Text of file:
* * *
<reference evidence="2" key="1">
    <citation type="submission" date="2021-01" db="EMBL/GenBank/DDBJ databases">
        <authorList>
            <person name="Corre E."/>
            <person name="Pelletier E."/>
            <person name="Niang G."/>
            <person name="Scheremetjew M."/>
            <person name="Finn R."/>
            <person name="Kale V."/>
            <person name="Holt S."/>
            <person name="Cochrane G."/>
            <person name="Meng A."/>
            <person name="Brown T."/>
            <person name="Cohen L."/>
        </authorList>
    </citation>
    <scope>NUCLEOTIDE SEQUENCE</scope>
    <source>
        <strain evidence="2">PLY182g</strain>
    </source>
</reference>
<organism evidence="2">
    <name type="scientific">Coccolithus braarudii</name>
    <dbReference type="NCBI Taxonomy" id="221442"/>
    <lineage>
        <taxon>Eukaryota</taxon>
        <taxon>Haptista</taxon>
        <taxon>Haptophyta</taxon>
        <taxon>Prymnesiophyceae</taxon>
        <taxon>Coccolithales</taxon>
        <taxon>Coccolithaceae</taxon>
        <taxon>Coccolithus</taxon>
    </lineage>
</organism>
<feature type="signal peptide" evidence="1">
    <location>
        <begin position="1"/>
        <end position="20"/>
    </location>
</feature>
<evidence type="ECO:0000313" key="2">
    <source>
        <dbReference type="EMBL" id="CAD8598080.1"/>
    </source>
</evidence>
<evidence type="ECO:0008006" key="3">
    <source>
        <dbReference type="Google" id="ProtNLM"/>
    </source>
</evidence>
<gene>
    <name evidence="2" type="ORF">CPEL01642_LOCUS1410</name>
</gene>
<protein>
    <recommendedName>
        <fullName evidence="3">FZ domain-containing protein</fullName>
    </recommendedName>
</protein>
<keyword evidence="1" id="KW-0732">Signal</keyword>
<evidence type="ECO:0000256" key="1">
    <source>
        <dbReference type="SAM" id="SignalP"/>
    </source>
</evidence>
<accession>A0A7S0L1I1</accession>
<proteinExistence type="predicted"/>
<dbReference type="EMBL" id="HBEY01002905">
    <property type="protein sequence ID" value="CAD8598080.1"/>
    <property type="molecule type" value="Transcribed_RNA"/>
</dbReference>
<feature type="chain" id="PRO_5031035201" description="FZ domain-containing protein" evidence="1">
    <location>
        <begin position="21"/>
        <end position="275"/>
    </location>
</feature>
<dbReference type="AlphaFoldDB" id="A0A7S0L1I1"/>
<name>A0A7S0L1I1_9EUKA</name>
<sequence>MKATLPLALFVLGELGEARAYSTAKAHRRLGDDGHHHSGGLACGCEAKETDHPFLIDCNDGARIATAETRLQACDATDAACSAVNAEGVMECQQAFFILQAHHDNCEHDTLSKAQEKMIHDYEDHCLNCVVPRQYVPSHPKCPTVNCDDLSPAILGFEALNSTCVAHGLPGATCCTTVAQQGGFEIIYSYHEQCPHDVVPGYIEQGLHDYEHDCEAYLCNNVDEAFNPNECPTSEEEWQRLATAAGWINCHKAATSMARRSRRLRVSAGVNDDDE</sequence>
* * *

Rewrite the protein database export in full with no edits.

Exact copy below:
<reference evidence="2" key="1">
    <citation type="submission" date="2021-01" db="EMBL/GenBank/DDBJ databases">
        <authorList>
            <person name="Corre E."/>
            <person name="Pelletier E."/>
            <person name="Niang G."/>
            <person name="Scheremetjew M."/>
            <person name="Finn R."/>
            <person name="Kale V."/>
            <person name="Holt S."/>
            <person name="Cochrane G."/>
            <person name="Meng A."/>
            <person name="Brown T."/>
            <person name="Cohen L."/>
        </authorList>
    </citation>
    <scope>NUCLEOTIDE SEQUENCE</scope>
    <source>
        <strain evidence="2">PLY182g</strain>
    </source>
</reference>
<organism evidence="2">
    <name type="scientific">Coccolithus braarudii</name>
    <dbReference type="NCBI Taxonomy" id="221442"/>
    <lineage>
        <taxon>Eukaryota</taxon>
        <taxon>Haptista</taxon>
        <taxon>Haptophyta</taxon>
        <taxon>Prymnesiophyceae</taxon>
        <taxon>Coccolithales</taxon>
        <taxon>Coccolithaceae</taxon>
        <taxon>Coccolithus</taxon>
    </lineage>
</organism>
<feature type="signal peptide" evidence="1">
    <location>
        <begin position="1"/>
        <end position="20"/>
    </location>
</feature>
<evidence type="ECO:0000313" key="2">
    <source>
        <dbReference type="EMBL" id="CAD8598080.1"/>
    </source>
</evidence>
<evidence type="ECO:0008006" key="3">
    <source>
        <dbReference type="Google" id="ProtNLM"/>
    </source>
</evidence>
<gene>
    <name evidence="2" type="ORF">CPEL01642_LOCUS1410</name>
</gene>
<protein>
    <recommendedName>
        <fullName evidence="3">FZ domain-containing protein</fullName>
    </recommendedName>
</protein>
<keyword evidence="1" id="KW-0732">Signal</keyword>
<evidence type="ECO:0000256" key="1">
    <source>
        <dbReference type="SAM" id="SignalP"/>
    </source>
</evidence>
<accession>A0A7S0L1I1</accession>
<proteinExistence type="predicted"/>
<dbReference type="EMBL" id="HBEY01002905">
    <property type="protein sequence ID" value="CAD8598080.1"/>
    <property type="molecule type" value="Transcribed_RNA"/>
</dbReference>
<feature type="chain" id="PRO_5031035201" description="FZ domain-containing protein" evidence="1">
    <location>
        <begin position="21"/>
        <end position="275"/>
    </location>
</feature>
<dbReference type="AlphaFoldDB" id="A0A7S0L1I1"/>
<name>A0A7S0L1I1_9EUKA</name>
<sequence>MKATLPLALFVLGELGEARAYSTAKAHRRLGDDGHHHSGGLACGCEAKETDHPFLIDCNDGARIATAETRLQACDATDAACSAVNAEGVMECQQAFFILQAHHDNCEHDTLSKAQEKMIHDYEDHCLNCVVPRQYVPSHPKCPTVNCDDLSPAILGFEALNSTCVAHGLPGATCCTTVAQQGGFEIIYSYHEQCPHDVVPGYIEQGLHDYEHDCEAYLCNNVDEAFNPNECPTSEEEWQRLATAAGWINCHKAATSMARRSRRLRVSAGVNDDDE</sequence>